Adventureland is a dramatic, slightly funny coming-of-age film totally mismarketed as a Superbad-style comedy. While I consider the movie generally worth seeing for its nostalgic feeling and a handful of fascinating characters, I left somewhat disappointed after laughing hardly at all.
If you're anything like me, you likely have a no-frills, slightly dirty family-owned boardwalk or amusement park near where you live that seemed almost magical throughout your childhood and teenage years. You probably remember the midway lights, giant stuffed animal prizes, the giant corn dogs, and the poorly dressed, badly behaved patrons. Adventureland is about that exact type of place, presented as viewed through the eyes of disillusioned young adults resentfully employed in rides and games.
Jesse Eisenberg stars as James Brennan, a twenty-something college grad killing time before moving on to graduate school. After his plans for a trip to Europe fall through, he is forced to take the only available job of games operator at Adventureland. There he works with an diverse crew of fellow employees including his infantile neighbor Frigo, geeky genius Joel (Martin Star), and brooding, emotionally damaged Em (Kristen Stewart). Throw in a token hot Catholic girl (Margarita Levieva) and a couple of eccentric park owners (Kristen Wiig, Bill Hader) and you've got a perfect setup for assorted summer antics.
I thought Adventureland was average while Mr_chelledun hated it with a passion. There are valid reasons to hold both positions or even to love this film.
First, here's the bad news. Adventureland is definitely slower than I expected in various respects. This is not a laugh-a-minute comedy, although there are a few chuckles. The plot is not action-filled and there is oddly little sense of the passage of time despite the fact that an entire summer passes. This could be because the employees of Adventureland are an intelligent yet ridiculously unmotivated crew who seem awfully immature for being post-college age. The film's pacing is odd and its abrupt, unsatisfying ending comes about five minutes too late. Perhaps worst of all, Adventureland co-stars the insufferable Kristen Stewart who seems determined to make a career out of hair flipping and acting like sulky misfit who inexplicably manages to become the object of every male's obsession.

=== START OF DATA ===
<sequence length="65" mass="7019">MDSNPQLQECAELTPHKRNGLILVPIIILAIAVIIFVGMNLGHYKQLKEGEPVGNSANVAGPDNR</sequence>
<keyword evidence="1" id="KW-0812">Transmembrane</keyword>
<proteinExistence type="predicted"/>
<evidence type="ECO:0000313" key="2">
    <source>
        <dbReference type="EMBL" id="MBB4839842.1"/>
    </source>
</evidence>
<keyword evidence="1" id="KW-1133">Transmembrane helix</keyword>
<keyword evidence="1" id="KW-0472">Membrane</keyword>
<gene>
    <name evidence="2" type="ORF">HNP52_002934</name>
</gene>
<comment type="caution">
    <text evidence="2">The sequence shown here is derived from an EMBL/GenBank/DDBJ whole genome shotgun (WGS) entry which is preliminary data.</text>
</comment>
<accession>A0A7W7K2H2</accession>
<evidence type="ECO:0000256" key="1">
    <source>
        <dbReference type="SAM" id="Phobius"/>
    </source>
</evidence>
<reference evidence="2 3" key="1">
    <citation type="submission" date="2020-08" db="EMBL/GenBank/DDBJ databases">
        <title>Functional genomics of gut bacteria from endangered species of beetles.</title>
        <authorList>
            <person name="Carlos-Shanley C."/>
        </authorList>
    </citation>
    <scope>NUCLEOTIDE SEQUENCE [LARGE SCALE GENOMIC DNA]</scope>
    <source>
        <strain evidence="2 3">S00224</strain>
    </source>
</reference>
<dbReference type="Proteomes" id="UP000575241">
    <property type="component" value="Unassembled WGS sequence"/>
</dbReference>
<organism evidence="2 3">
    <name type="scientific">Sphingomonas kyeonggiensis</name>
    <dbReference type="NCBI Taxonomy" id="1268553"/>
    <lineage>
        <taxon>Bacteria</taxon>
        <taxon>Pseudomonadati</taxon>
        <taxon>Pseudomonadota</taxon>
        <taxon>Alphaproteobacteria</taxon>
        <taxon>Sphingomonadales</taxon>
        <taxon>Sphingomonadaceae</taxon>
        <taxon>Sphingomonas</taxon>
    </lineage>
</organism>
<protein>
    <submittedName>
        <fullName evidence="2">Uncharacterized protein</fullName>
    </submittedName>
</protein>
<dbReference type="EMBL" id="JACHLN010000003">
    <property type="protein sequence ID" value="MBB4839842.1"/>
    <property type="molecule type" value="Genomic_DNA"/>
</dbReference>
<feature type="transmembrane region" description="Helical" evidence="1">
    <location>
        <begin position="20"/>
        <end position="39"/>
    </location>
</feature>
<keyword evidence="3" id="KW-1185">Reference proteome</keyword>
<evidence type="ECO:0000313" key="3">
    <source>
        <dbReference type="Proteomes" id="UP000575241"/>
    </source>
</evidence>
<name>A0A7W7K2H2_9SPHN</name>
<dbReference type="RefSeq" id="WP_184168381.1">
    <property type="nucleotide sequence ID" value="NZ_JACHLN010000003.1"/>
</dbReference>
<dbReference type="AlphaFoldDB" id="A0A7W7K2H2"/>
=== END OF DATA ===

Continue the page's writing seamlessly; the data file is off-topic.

Now here's the good news. Adventureland features some truly talented actors portraying interesting characters. I've never thought much of romantic comedy go-to guy Ryan Reynolds until seeing him in this film as the adulterous Mike O'Connell. Reynolds's performance is believable and surprisingly nuanced and I would have enjoyed seeing more of this particular character's motivation. Jesse Eisenburg also does a good job as the film's Michael Cera-esque protagonist. Although James has his own set of issues and makes a wide array of self-destructive choices, his character comes across as surprisingly grounded and likable perhaps simply in contrast to the angst-filled individuals surrounding him. Wiig and Hader also do a nice job of adding some much-needed laughs with their own unique carnie chemistry.
While Adventureland lacks much of a forward trajectory, it does create a very strong sense of place at the lackluster 1980's amusement park. Everything from the dingy signage to the ugly stuffed animal "prizes" help to make Adventureland a spot-on replica of a low-budget amusement park. For me, this actually created a strong sense of nostalgia and gave the film a richness of setting that most movies lack.
Overall . . .
Adventureland left me wanting a bag of cotton candy and a corn dog, so on some level it must have been a success. I would classify this as an "interesting" film, if not a particularly enjoyable one. In a nutshell, if you are expecting the next Superbad you will be sorely disappointed. If, on the other hand, you have an affinity for old-fashioned amusement parks or moody coming of age films, Adventureland is probably worth a watch.
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